Next was my last engagement for the week, where I presented an explanation of the “minimal facts” method of defending the historicity of the resurrection of Jesus. It was actually the first time I have spoken publicly specifically about the resurrection, so it was great to have the opportunity to branch out more specifically into Christian apologetics. My purpose was not so much to convince those present that Jesus really did rise from the dead. In fact, although the talk was in principle open to the public, it was clear that most of those in attendance were themselves Christians. My main purpose therefore was to demonstrate how to communicate the truth of the resurrection of Jesus to open minded enquirers.

These events have been stimulating and enjoyable and hopefully productive, and I’m certainly thankful for opportunities like this. While it has also certainly been good to catch up with friends up here, as always I look forward to returning home to my family. The trouble will be adjusting to going back to work where I don’t engage any of these fascinating issues or work with people in the way that I’d like to. But one must earn one’s crust somehow!

Glenn Peoples


One reason why I’m not Catholic


Why I like Rowan Williams a Little More than I Used To


  1. Andrew

    My favourite question from the “Grill a Question” thing was “why does the bible lie?”

  2. Ah that’s so cool that you were part of a team for a “Jesus Week.” I spent the last academic year working with equivalent student groups in the UK. Been on a couple “Grill A Christian” panels myself. They were lucky to have you!

  3. Are there podcasts available of Matt’s yours, and Madeleine’s presentations (especially Matt’s)?

  4. Hi Samson – no, there are no podcasted versions of the talks. My talk was essentially a very shortened version of an early podcast I did here. It’s much more in-depth than the talk I gave so will hopefully be better to listen to than a recording of what I said the other night.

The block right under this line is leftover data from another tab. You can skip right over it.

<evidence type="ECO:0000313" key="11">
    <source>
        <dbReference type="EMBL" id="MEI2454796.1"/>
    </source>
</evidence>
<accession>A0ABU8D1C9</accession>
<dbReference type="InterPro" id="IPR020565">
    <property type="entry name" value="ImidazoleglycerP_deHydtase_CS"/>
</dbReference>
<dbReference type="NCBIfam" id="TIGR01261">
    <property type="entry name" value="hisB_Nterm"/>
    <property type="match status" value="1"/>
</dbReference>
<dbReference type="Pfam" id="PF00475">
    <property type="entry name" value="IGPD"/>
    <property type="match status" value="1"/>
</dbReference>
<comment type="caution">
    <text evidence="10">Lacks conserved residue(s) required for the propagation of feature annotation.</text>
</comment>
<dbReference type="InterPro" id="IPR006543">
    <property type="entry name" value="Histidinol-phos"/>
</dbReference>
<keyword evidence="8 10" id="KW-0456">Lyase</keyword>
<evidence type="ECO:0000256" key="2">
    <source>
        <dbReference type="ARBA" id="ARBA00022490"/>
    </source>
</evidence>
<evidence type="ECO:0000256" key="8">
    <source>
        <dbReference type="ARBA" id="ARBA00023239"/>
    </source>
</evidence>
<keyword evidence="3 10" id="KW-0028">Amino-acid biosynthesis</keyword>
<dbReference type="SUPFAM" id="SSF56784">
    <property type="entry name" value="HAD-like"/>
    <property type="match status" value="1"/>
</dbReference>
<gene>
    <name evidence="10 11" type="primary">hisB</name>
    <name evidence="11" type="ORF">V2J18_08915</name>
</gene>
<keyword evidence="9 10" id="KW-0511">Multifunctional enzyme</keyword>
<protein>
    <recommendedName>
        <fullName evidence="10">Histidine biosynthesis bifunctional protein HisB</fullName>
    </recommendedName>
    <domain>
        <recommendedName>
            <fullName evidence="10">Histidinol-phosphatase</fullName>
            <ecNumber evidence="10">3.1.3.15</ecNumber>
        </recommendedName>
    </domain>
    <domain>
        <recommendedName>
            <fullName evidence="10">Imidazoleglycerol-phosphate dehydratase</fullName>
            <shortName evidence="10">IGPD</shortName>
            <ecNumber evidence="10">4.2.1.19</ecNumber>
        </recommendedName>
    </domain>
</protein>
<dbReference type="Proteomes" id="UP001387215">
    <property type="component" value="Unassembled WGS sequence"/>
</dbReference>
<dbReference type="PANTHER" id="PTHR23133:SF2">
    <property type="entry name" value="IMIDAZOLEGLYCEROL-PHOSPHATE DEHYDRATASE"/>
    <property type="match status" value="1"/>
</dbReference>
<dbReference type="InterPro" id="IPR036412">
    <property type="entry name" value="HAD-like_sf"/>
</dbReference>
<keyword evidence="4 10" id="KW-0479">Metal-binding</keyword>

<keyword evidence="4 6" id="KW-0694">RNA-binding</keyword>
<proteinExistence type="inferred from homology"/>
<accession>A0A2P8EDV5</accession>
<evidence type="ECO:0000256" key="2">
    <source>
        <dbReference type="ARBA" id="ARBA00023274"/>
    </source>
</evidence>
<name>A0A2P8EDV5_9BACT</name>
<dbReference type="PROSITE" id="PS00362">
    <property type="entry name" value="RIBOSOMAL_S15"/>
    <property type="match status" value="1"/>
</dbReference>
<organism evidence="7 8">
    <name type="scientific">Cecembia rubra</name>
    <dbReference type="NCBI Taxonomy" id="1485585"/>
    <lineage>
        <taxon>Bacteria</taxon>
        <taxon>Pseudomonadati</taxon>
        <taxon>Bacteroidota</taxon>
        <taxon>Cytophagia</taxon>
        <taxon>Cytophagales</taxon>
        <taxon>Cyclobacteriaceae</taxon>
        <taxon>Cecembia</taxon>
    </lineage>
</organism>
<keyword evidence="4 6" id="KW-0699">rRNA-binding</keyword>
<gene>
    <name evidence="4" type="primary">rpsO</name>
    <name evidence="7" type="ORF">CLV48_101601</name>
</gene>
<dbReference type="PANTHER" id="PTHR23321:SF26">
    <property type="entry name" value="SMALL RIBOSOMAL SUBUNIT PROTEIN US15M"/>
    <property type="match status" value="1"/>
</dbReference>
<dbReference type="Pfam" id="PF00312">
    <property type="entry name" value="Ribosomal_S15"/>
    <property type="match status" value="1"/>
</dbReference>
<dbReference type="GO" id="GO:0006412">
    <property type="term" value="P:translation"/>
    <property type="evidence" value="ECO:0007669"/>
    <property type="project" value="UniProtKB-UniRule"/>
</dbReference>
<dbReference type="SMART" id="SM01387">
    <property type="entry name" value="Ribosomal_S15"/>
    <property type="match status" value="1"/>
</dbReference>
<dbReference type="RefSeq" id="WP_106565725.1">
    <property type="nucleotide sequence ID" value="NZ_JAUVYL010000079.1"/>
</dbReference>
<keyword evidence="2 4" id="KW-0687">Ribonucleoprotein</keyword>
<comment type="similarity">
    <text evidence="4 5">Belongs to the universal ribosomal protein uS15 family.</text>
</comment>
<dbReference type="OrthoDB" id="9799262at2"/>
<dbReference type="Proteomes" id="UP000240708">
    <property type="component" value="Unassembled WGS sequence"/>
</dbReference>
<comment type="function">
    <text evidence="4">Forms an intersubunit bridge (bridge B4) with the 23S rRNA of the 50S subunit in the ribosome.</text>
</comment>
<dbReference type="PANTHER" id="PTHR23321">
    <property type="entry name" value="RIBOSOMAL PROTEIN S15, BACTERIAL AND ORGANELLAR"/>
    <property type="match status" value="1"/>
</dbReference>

I know the event was recorded on video, so before too long I’ll be able to direct readers to that on YouTube.

  5. @ Glenn

    “With some worrying legal decisions being made elsewhere in the world (especially the UK)”

    case citations so we can check ?

  6. Paul, as I mentioned, that was Madeleine’s talk not mine, so I don’t have the notes and references for it. As you have made yourself quite at home at M and M (you blog whore!), let her know you’re interested to find out.

  7. I wish I could have been there!

  8. Is your ban of my comments now over?

    • Richard, your comments were never banned. What I do with your comments now is that they go into moderation by default, and I release them only if they conform to the blog policy that all participants agree to. It just happens that a large number of yours don’t, as I explained when I implemented this practice.

  9. Ok, thank you for explaining the process. How long is this going to go on for?

  10. Richard, there’s no reason to assume that this is temporary. If you have any further questions about it, feel free to use the contact button over on the right.

  11. Or could I just add you as a friend on Facebook? The new FB chat is kind of lame though but we should give it a go.

  12. @ Glenn, “blog whore” ?

  13. Glenn, did you know you are quoted in editorial of the current issue (Aug 14 – 27) of NZ Catholic, on your review of Jesus, the cold case.

  14. Lucia, nice! Is there an online edition?

  15. They don’t tend to put a lot of their content online. Here’s their site: NZ Catholic, and it doesn’t look like it’s there.

    If you go into the foyer of most Catholic churches, they will have the NZ Catholic available on sale. You could just have a flick through the editorial page and have a look at page 7. It’s a pity they didn’t think to send you a copy of the editorial as a courtesy. But then, when they used one of my blog posts for inspiration a while back, I wasn’t even given a mention.

  16. OK, thanks for that. I might email them and ask for the text of the editorial.